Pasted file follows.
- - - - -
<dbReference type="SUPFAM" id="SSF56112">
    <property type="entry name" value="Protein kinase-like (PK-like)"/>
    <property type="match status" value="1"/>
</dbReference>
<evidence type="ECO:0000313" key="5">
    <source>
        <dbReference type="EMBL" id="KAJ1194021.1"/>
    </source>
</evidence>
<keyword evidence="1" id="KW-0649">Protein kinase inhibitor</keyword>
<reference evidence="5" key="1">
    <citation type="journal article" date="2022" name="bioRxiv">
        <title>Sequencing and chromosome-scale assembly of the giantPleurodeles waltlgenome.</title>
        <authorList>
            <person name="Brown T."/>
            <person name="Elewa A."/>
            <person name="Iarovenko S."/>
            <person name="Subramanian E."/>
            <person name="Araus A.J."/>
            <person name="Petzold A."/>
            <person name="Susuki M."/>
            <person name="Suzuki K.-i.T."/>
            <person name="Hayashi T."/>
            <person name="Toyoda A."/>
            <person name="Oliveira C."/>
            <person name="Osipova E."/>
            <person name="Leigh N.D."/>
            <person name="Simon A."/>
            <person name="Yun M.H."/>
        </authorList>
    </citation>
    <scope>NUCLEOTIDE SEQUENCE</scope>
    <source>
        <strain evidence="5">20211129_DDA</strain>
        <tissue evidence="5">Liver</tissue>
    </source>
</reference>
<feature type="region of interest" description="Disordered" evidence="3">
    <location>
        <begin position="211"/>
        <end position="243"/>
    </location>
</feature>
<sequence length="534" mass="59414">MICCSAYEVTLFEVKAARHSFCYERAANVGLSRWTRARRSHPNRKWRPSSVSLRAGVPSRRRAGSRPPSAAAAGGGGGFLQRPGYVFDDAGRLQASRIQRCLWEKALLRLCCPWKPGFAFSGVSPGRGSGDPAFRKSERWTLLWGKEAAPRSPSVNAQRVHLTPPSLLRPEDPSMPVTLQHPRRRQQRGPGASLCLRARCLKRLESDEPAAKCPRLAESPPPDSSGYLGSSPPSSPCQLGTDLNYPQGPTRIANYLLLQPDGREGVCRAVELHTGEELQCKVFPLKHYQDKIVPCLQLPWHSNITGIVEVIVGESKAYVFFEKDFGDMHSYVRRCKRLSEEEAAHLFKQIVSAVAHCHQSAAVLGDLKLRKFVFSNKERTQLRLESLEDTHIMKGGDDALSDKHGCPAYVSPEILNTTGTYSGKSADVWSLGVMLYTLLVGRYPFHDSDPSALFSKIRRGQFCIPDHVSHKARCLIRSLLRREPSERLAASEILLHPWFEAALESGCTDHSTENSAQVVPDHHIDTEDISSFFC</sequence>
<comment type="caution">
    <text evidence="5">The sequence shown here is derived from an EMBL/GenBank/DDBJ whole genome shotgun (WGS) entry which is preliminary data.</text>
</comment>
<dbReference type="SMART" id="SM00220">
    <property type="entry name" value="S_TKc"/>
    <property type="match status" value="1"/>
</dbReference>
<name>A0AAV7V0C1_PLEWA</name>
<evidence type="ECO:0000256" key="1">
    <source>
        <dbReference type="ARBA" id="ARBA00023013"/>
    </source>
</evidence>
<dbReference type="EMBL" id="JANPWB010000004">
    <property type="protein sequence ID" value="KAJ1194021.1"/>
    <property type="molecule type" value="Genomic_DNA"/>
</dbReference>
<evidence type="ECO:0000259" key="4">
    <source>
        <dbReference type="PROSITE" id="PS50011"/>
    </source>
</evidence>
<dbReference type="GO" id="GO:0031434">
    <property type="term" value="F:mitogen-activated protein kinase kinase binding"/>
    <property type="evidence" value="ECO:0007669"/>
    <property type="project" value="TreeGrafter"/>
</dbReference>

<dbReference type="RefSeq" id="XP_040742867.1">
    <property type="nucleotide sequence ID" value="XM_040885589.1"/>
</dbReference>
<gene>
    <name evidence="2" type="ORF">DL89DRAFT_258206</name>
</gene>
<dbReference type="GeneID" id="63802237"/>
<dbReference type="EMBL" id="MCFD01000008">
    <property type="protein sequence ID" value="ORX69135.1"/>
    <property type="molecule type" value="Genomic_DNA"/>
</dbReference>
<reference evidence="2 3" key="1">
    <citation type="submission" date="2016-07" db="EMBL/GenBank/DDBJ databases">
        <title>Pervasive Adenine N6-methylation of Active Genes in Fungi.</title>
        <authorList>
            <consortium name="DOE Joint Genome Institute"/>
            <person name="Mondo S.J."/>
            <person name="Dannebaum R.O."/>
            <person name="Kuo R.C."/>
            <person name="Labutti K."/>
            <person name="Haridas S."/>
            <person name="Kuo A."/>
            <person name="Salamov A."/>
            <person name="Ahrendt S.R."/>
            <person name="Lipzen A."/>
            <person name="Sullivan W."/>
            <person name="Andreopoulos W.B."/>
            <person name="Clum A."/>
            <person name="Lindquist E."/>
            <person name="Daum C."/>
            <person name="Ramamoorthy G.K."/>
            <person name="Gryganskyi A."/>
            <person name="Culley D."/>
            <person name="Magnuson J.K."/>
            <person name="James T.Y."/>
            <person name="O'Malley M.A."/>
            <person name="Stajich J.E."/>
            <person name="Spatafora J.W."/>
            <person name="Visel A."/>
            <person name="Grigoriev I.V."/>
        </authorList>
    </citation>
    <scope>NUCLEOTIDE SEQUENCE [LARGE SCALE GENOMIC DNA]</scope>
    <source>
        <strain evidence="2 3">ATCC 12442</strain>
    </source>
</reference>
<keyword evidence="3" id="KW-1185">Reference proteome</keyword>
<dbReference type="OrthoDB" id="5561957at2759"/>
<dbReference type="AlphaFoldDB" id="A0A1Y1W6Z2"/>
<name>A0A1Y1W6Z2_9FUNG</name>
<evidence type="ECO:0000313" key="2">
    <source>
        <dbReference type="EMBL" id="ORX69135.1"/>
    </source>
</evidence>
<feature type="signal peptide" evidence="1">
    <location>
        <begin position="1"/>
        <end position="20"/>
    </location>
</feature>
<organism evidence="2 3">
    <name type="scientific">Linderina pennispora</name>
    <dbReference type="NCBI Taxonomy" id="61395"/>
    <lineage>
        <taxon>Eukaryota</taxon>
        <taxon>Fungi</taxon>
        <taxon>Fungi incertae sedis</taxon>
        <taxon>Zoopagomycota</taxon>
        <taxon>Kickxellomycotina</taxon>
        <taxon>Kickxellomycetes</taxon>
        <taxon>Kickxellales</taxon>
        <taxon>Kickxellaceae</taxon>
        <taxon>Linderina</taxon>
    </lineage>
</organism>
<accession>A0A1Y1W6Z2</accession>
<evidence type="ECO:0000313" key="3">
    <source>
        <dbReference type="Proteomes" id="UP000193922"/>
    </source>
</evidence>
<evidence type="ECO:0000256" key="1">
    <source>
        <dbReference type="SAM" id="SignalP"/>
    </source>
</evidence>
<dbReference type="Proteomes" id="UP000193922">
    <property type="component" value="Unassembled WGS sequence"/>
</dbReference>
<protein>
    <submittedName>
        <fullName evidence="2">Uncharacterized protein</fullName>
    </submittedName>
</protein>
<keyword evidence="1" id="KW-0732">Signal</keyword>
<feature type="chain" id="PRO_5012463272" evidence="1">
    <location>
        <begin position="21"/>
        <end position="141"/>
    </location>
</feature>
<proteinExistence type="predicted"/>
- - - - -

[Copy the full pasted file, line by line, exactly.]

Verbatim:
<dbReference type="SUPFAM" id="SSF56112">
    <property type="entry name" value="Protein kinase-like (PK-like)"/>
    <property type="match status" value="1"/>
</dbReference>
<evidence type="ECO:0000313" key="5">
    <source>
        <dbReference type="EMBL" id="KAJ1194021.1"/>
    </source>
</evidence>
<keyword evidence="1" id="KW-0649">Protein kinase inhibitor</keyword>
<reference evidence="5" key="1">
    <citation type="journal article" date="2022" name="bioRxiv">
        <title>Sequencing and chromosome-scale assembly of the giantPleurodeles waltlgenome.</title>
        <authorList>
            <person name="Brown T."/>
            <person name="Elewa A."/>
            <person name="Iarovenko S."/>
            <person name="Subramanian E."/>
            <person name="Araus A.J."/>
            <person name="Petzold A."/>
            <person name="Susuki M."/>
            <person name="Suzuki K.-i.T."/>
            <person name="Hayashi T."/>
            <person name="Toyoda A."/>
            <person name="Oliveira C."/>
            <person name="Osipova E."/>
            <person name="Leigh N.D."/>
            <person name="Simon A."/>
            <person name="Yun M.H."/>
        </authorList>
    </citation>
    <scope>NUCLEOTIDE SEQUENCE</scope>
    <source>
        <strain evidence="5">20211129_DDA</strain>
        <tissue evidence="5">Liver</tissue>
    </source>
</reference>
<feature type="region of interest" description="Disordered" evidence="3">
    <location>
        <begin position="211"/>
        <end position="243"/>
    </location>
</feature>
<sequence length="534" mass="59414">MICCSAYEVTLFEVKAARHSFCYERAANVGLSRWTRARRSHPNRKWRPSSVSLRAGVPSRRRAGSRPPSAAAAGGGGGFLQRPGYVFDDAGRLQASRIQRCLWEKALLRLCCPWKPGFAFSGVSPGRGSGDPAFRKSERWTLLWGKEAAPRSPSVNAQRVHLTPPSLLRPEDPSMPVTLQHPRRRQQRGPGASLCLRARCLKRLESDEPAAKCPRLAESPPPDSSGYLGSSPPSSPCQLGTDLNYPQGPTRIANYLLLQPDGREGVCRAVELHTGEELQCKVFPLKHYQDKIVPCLQLPWHSNITGIVEVIVGESKAYVFFEKDFGDMHSYVRRCKRLSEEEAAHLFKQIVSAVAHCHQSAAVLGDLKLRKFVFSNKERTQLRLESLEDTHIMKGGDDALSDKHGCPAYVSPEILNTTGTYSGKSADVWSLGVMLYTLLVGRYPFHDSDPSALFSKIRRGQFCIPDHVSHKARCLIRSLLRREPSERLAASEILLHPWFEAALESGCTDHSTENSAQVVPDHHIDTEDISSFFC</sequence>
<comment type="caution">
    <text evidence="5">The sequence shown here is derived from an EMBL/GenBank/DDBJ whole genome shotgun (WGS) entry which is preliminary data.</text>
</comment>
<dbReference type="SMART" id="SM00220">
    <property type="entry name" value="S_TKc"/>
    <property type="match status" value="1"/>
</dbReference>
<name>A0AAV7V0C1_PLEWA</name>
<evidence type="ECO:0000256" key="1">
    <source>
        <dbReference type="ARBA" id="ARBA00023013"/>
    </source>
</evidence>
<dbReference type="EMBL" id="JANPWB010000004">
    <property type="protein sequence ID" value="KAJ1194021.1"/>
    <property type="molecule type" value="Genomic_DNA"/>
</dbReference>
<evidence type="ECO:0000259" key="4">
    <source>
        <dbReference type="PROSITE" id="PS50011"/>
    </source>
</evidence>
<dbReference type="GO" id="GO:0031434">
    <property type="term" value="F:mitogen-activated protein kinase kinase binding"/>
    <property type="evidence" value="ECO:0007669"/>
    <property type="project" value="TreeGrafter"/>
</dbReference>

<dbReference type="RefSeq" id="XP_040742867.1">
    <property type="nucleotide sequence ID" value="XM_040885589.1"/>
</dbReference>
<gene>
    <name evidence="2" type="ORF">DL89DRAFT_258206</name>
</gene>
<dbReference type="GeneID" id="63802237"/>
<dbReference type="EMBL" id="MCFD01000008">
    <property type="protein sequence ID" value="ORX69135.1"/>
    <property type="molecule type" value="Genomic_DNA"/>
</dbReference>
<reference evidence="2 3" key="1">
    <citation type="submission" date="2016-07" db="EMBL/GenBank/DDBJ databases">
        <title>Pervasive Adenine N6-methylation of Active Genes in Fungi.</title>
        <authorList>
            <consortium name="DOE Joint Genome Institute"/>
            <person name="Mondo S.J."/>
            <person name="Dannebaum R.O."/>
            <person name="Kuo R.C."/>
            <person name="Labutti K."/>
            <person name="Haridas S."/>
            <person name="Kuo A."/>
            <person name="Salamov A."/>
            <person name="Ahrendt S.R."/>
            <person name="Lipzen A."/>
            <person name="Sullivan W."/>
            <person name="Andreopoulos W.B."/>
            <person name="Clum A."/>
            <person name="Lindquist E."/>
            <person name="Daum C."/>
            <person name="Ramamoorthy G.K."/>
            <person name="Gryganskyi A."/>
            <person name="Culley D."/>
            <person name="Magnuson J.K."/>
            <person name="James T.Y."/>
            <person name="O'Malley M.A."/>
            <person name="Stajich J.E."/>
            <person name="Spatafora J.W."/>
            <person name="Visel A."/>
            <person name="Grigoriev I.V."/>
        </authorList>
    </citation>
    <scope>NUCLEOTIDE SEQUENCE [LARGE SCALE GENOMIC DNA]</scope>
    <source>
        <strain evidence="2 3">ATCC 12442</strain>
    </source>
</reference>
<keyword evidence="3" id="KW-1185">Reference proteome</keyword>
<dbReference type="OrthoDB" id="5561957at2759"/>
<dbReference type="AlphaFoldDB" id="A0A1Y1W6Z2"/>
<name>A0A1Y1W6Z2_9FUNG</name>
<evidence type="ECO:0000313" key="2">
    <source>
        <dbReference type="EMBL" id="ORX69135.1"/>
    </source>
</evidence>
<feature type="signal peptide" evidence="1">
    <location>
        <begin position="1"/>
        <end position="20"/>
    </location>
</feature>
<organism evidence="2 3">
    <name type="scientific">Linderina pennispora</name>
    <dbReference type="NCBI Taxonomy" id="61395"/>
    <lineage>
        <taxon>Eukaryota</taxon>
        <taxon>Fungi</taxon>
        <taxon>Fungi incertae sedis</taxon>
        <taxon>Zoopagomycota</taxon>
        <taxon>Kickxellomycotina</taxon>
        <taxon>Kickxellomycetes</taxon>
        <taxon>Kickxellales</taxon>
        <taxon>Kickxellaceae</taxon>
        <taxon>Linderina</taxon>
    </lineage>
</organism>
<accession>A0A1Y1W6Z2</accession>
<evidence type="ECO:0000313" key="3">
    <source>
        <dbReference type="Proteomes" id="UP000193922"/>
    </source>
</evidence>
<evidence type="ECO:0000256" key="1">
    <source>
        <dbReference type="SAM" id="SignalP"/>
    </source>
</evidence>
<dbReference type="Proteomes" id="UP000193922">
    <property type="component" value="Unassembled WGS sequence"/>
</dbReference>
<protein>
    <submittedName>
        <fullName evidence="2">Uncharacterized protein</fullName>
    </submittedName>
</protein>
<keyword evidence="1" id="KW-0732">Signal</keyword>
<feature type="chain" id="PRO_5012463272" evidence="1">
    <location>
        <begin position="21"/>
        <end position="141"/>
    </location>
</feature>
<proteinExistence type="predicted"/>